Physiologist says more walnut trees die from too much water
By TIM HEARDEN
RED BLUFF, Calif. -- When it comes to walnuts, the decision of how much or when to irrigate can be challenging, experts say.
Walnut irrigation is dependent on many factors, including weather and climate, soil interactions, root development and system engineering, said Rick Buchner, a University of California Cooperative Extension farm advisor.
"The problem with irrigation is ... everything is kind of a moving target," Buchner told about 60 enrollees of a walnut irrigation short course on Dec. 17. "The walnut is sensitive to moisture stress. There's not a whole lot of give and take to getting this irrigation thing right or wrong."
Buchner and a dozen other researchers have done an extensive study of irrigation-related stress on walnut orchards, which has been identified as a major factor in such problems as root rot, walnut decline and deep bark canker.
Growers often think that walnut trees must be kept very wet to get good production, the researchers found.
Drought can definitely cause havoc in walnut orchards. But more walnut trees die from too much water than from too little, said Ted DeJong, an environmental plant physiologist at UC-Davis.
It's hard to kill a tree with drought, but "flooding will kill a tree every time," DeJong told the gathering.
A telltale sign of water loss in a tree is that the leaves dry out. They're the final destination for water that's drawn from the soil and up through the roots, trunk, branches and stems.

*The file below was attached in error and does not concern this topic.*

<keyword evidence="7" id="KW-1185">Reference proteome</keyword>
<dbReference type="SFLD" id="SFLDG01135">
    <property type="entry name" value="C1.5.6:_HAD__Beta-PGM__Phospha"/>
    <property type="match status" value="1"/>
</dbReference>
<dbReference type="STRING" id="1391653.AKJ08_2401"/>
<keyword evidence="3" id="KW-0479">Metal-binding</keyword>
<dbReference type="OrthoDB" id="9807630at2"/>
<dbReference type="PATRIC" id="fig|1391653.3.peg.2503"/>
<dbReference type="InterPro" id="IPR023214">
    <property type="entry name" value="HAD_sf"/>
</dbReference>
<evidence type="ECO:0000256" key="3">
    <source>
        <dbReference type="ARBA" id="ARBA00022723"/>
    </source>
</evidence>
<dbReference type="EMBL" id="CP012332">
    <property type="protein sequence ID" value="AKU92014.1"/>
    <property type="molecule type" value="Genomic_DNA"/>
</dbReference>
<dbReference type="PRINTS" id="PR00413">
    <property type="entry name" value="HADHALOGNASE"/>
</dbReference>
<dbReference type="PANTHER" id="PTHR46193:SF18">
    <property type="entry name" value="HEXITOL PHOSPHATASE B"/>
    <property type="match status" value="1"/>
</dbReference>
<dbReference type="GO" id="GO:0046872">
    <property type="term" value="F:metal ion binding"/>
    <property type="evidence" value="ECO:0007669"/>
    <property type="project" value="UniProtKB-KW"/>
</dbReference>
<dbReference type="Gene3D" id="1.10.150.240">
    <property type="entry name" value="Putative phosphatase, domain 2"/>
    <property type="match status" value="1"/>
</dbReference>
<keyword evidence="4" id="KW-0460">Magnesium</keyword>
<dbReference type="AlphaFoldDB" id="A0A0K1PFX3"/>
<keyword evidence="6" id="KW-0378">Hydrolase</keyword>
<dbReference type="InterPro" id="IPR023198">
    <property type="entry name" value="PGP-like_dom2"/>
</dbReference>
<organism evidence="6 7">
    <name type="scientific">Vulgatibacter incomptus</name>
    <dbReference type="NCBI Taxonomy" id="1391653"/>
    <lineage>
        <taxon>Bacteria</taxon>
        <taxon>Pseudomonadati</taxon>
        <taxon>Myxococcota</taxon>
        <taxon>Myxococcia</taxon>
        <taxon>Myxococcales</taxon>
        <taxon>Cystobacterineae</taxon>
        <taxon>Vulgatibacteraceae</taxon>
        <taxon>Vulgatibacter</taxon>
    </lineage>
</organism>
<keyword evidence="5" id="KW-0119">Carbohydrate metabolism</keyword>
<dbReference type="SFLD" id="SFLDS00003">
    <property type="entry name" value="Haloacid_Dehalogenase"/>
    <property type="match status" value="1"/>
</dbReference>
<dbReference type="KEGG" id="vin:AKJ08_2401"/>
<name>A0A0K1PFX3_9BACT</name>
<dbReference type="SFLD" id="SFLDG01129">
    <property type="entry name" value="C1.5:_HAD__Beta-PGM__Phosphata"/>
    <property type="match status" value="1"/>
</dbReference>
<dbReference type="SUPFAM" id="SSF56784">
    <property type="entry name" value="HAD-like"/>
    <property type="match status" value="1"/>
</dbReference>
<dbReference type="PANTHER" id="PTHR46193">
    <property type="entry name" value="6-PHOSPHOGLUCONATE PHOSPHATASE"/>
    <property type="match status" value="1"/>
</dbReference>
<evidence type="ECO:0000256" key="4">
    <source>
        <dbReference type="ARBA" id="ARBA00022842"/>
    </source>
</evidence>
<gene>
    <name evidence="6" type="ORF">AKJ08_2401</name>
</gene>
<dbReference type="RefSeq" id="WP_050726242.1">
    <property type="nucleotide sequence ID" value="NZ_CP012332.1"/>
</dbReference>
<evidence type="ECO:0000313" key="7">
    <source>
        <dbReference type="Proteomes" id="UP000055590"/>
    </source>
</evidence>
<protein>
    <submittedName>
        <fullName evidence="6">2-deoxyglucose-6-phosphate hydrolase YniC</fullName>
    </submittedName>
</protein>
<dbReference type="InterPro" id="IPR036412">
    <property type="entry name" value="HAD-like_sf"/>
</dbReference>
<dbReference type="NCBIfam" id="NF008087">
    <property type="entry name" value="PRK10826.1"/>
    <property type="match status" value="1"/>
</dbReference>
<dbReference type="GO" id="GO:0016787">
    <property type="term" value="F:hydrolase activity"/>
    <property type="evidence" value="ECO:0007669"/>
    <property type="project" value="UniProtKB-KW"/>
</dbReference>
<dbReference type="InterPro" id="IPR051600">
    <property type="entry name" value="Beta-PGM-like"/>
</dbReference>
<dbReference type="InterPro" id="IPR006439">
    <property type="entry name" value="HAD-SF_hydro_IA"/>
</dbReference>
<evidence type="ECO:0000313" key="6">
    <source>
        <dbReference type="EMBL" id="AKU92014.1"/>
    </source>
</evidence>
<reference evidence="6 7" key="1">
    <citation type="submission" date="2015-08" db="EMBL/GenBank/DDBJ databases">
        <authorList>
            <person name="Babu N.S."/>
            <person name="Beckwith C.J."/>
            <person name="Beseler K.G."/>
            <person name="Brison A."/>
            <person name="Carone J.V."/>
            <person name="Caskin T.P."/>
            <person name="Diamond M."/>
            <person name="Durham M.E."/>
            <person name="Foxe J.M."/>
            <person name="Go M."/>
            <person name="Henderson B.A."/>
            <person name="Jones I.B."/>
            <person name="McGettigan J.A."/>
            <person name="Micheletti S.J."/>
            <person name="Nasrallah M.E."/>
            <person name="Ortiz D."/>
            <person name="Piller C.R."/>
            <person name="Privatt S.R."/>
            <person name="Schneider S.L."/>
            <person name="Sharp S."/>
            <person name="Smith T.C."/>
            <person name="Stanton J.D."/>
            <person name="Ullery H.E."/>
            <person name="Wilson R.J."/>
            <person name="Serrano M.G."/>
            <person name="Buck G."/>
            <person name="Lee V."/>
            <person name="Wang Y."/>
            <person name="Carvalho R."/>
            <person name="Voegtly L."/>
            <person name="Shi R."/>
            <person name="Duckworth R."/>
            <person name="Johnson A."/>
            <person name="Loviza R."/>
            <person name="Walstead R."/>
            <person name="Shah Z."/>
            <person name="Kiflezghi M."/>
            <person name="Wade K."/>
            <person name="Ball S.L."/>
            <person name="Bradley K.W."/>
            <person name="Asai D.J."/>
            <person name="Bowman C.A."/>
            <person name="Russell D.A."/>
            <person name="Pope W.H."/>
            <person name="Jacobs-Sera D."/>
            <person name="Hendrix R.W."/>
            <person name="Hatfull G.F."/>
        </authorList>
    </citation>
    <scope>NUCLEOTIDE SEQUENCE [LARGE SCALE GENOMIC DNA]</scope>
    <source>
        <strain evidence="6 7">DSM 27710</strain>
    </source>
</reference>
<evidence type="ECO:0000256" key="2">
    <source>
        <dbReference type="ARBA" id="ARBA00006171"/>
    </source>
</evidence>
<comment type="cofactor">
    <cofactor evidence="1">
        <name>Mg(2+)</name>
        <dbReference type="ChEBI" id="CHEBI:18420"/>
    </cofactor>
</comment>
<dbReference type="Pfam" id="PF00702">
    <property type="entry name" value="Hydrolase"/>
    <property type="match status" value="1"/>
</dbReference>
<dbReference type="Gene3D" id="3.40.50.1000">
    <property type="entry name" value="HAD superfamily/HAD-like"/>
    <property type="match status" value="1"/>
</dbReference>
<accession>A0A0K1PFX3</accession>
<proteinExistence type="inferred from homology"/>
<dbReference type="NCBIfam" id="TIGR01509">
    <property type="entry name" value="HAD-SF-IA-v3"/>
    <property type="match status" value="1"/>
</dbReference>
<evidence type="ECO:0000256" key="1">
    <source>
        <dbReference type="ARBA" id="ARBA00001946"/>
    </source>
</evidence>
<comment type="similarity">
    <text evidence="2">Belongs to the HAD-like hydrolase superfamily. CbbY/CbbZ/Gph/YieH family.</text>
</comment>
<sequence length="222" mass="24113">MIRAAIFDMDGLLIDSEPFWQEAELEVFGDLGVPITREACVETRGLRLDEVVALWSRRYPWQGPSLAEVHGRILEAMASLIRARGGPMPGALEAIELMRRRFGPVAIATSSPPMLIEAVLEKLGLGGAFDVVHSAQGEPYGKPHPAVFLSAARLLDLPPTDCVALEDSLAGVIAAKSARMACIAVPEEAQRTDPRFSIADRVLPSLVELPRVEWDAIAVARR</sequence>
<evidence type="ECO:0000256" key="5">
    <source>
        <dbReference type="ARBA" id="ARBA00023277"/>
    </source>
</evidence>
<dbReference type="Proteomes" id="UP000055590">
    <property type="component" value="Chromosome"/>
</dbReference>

But stress begins to affect tree growth and other processes before the leaves start to wilt, said Ken Shackel, a UC-Davis plant biologist. That's why it's important to use pressure chambers and other devices to monitor moisture levels, much like with a blood pressure monitor for humans, Shackel said.
In some walnut orchards, researchers tried moderate deficit irrigation, which has helped improve the quality of almonds and prunes and saves water and pruning costs. But the practice resulted in yield losses by the third year, as walnuts are much more vulnerable to low-to-mild stress than are almonds or prunes, Shackel said.
"This would argue that no stress is the sweet spot for walnuts," he said.
Waterlogging at the base of the tree can cause little roots to die of lack of oxygen, Buchner said. So it's important to think about water placement in irrigation, he said.
Measures to reduce stress can include stream splitters on sprinklers to keep the water off the trunk of the tree, placing berms around the trees and managing drainage, Buchner said.
Knowing when to irrigate is also a plus, as when growers irrigate before the fall cold to prevent damage from frost.
"I think we just dodged a bullet with the recent freeze out there," Buchner said.
University of California Walnut Research Reports: http://walnutresearch.ucdavis.edu